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Work / Publication

We Sow is the alternative publication of gleaned texts born from Paris’ Nuit Debout protests

In March of 2016, Paul Faure, Léa Beaubois and Marion Cachon were taking part in the social movement, Nuit Debout. This wave of protests which translates to ‘Up All Night’ broke out as a response to the French government’s proposed law reforms known as El Khomri Law or Loi travail. The movement began at Paris’ Place de la République, where protestors held nightly assemblies.

“At this time, we were in the last year of our bachelor degree and were writing our thesis’,” Paul, Léa and Marion tell It’s Nice That. “We were taking in theoretical sources but we were also feeling useless, and angry, and upset. Like we were incompetent novices,” they explain, “we felt culpability for staying behind our screens while the important stuff was going on outside.” As a result, We Sow was born as a way to question the responsibility of the graphic designer, but also to enable Paul, Léa and Marion to engage with issues they feel are important.

We Sow, now in its sixth issue, is an alternative publication full of texts gleaned, redesigned and redistributed by the trio. “The purpose of We Sow is to widely share words and culture we find important but which are not visible at all in the public space,” they explain. Each issue of the publication contains three to five texts, all sealed in a plastic packaging.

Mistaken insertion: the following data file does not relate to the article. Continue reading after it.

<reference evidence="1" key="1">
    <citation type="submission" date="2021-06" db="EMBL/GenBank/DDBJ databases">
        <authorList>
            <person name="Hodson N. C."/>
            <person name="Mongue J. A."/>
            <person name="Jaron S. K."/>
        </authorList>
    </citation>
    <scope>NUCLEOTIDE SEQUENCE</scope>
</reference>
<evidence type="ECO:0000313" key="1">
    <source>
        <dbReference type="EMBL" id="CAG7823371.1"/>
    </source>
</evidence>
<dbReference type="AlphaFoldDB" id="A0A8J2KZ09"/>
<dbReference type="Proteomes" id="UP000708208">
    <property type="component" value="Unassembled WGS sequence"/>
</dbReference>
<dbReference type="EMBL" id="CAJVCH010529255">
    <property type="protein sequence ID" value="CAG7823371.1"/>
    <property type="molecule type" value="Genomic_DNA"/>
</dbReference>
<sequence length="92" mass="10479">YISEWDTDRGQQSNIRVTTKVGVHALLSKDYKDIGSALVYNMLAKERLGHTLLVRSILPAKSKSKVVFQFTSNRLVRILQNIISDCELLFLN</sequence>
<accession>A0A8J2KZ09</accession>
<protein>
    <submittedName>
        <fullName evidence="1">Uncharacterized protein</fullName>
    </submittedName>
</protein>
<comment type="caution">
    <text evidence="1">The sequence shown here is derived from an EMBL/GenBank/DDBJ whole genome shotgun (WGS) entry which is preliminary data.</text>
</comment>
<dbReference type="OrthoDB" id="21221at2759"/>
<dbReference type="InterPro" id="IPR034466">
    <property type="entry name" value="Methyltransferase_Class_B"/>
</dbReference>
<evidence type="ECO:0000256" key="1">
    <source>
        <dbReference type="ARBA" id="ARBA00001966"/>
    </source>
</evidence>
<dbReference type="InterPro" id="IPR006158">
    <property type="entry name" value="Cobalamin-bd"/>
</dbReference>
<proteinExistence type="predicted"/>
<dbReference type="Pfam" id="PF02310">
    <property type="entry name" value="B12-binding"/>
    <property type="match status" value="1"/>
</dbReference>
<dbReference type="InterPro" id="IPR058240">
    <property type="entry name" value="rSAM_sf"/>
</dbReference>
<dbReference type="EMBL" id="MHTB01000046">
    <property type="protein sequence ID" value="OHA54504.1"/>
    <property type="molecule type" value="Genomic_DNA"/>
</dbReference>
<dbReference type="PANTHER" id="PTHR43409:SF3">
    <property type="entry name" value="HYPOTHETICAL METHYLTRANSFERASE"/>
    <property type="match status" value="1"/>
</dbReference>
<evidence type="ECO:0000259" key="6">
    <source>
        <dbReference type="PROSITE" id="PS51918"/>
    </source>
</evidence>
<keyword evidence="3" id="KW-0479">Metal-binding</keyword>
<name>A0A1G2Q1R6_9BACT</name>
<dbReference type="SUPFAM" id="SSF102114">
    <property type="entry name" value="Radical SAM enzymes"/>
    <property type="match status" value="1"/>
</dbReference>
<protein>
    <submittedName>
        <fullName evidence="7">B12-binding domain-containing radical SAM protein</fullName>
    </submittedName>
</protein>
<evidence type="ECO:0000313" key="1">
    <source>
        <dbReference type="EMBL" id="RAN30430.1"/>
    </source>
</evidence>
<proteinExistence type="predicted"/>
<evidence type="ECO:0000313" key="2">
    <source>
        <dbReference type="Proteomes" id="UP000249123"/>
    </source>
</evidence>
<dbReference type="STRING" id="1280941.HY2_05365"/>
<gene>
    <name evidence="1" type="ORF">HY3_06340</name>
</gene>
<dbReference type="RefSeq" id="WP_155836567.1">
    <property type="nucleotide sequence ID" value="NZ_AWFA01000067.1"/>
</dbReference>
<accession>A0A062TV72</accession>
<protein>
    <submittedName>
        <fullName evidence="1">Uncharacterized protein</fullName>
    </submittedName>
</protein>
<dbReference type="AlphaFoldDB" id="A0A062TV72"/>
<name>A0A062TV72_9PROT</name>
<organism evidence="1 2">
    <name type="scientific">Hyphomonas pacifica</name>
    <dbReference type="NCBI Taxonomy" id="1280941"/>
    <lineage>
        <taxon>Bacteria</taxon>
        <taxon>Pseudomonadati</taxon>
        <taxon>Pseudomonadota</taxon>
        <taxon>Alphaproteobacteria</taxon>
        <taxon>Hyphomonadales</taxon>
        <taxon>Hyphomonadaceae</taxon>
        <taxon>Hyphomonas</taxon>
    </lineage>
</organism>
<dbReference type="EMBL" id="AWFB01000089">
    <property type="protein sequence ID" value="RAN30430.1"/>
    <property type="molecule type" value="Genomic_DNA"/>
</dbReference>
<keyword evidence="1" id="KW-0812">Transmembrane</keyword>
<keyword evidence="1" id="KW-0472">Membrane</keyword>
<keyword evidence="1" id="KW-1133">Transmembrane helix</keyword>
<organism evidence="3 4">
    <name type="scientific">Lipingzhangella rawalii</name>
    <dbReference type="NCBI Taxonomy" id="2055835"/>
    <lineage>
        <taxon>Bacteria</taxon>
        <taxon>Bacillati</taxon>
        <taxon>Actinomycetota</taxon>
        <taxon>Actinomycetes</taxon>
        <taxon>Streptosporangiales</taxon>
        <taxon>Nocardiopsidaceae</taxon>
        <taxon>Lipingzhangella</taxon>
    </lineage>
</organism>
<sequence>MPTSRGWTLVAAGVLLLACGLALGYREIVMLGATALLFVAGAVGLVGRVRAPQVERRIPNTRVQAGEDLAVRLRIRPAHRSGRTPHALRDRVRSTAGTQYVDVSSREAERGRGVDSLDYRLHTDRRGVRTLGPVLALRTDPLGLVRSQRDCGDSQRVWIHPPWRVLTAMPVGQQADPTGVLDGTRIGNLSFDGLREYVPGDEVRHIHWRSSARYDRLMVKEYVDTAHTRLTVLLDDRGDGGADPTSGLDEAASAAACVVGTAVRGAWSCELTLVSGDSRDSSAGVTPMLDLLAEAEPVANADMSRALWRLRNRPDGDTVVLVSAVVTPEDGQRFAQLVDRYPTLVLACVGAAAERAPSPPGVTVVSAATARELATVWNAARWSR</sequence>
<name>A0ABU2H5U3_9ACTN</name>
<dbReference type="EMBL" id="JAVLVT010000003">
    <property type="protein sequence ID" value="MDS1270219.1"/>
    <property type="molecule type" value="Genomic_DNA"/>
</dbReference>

“They are lampoons, kind of open letters we want to share with people,” they continue, “the three of us have a graphic design background, but we also have interests in various other fields such as fiction, environmental care, political issues like immigration, housing policies.” Because of their wide-ranging interests, the range of sources presented in We Sow are also incredibly diverse including “essays, poetry, newspaper articles, films, even cookbooks sometimes.”

A key factor in We Sow’s appeal and success is the eclectic design aesthetic Paul, Léa and Marion have developed. All printed on a Risograph machine, the publication has certain restrictions: each page is no bigger A3 and only primary colour inks can be used, however “it offers infinite possibilities,” the trio remark. When it comes to actually designing, they allow the texts to dictate the visuals. “Choosing a typeface, a particular way of folding the paper, specific ink colours or paper – by making all these choices, we try to give a meaning to each extract we design,” the We Sow team explains.

Although clearly full of interesting content, not to mention looking great, it’s We Sow’s distribution method that is at the essence of its ethos. In the early mornings, the trio place copies around Lyon – on its metro and around the docks as a means of never “selecting” the audience that receives their messages. Having created the previous issue out of a workshop with ten students at École de recherché graphique in Brussels, Paul, Léa and Marion hope to continue this format, approaching different school and towns, “as soon as we finish our masters,” they add.

Having explored We Sow as a printed object so far, they are currently working on a website which will allow them to reach a much broader audience. “It will allow us to share other mediums, such as video for example. Our wish is to make a big data bank of all our extracts, which the little physical pockets will be become an open door to.”

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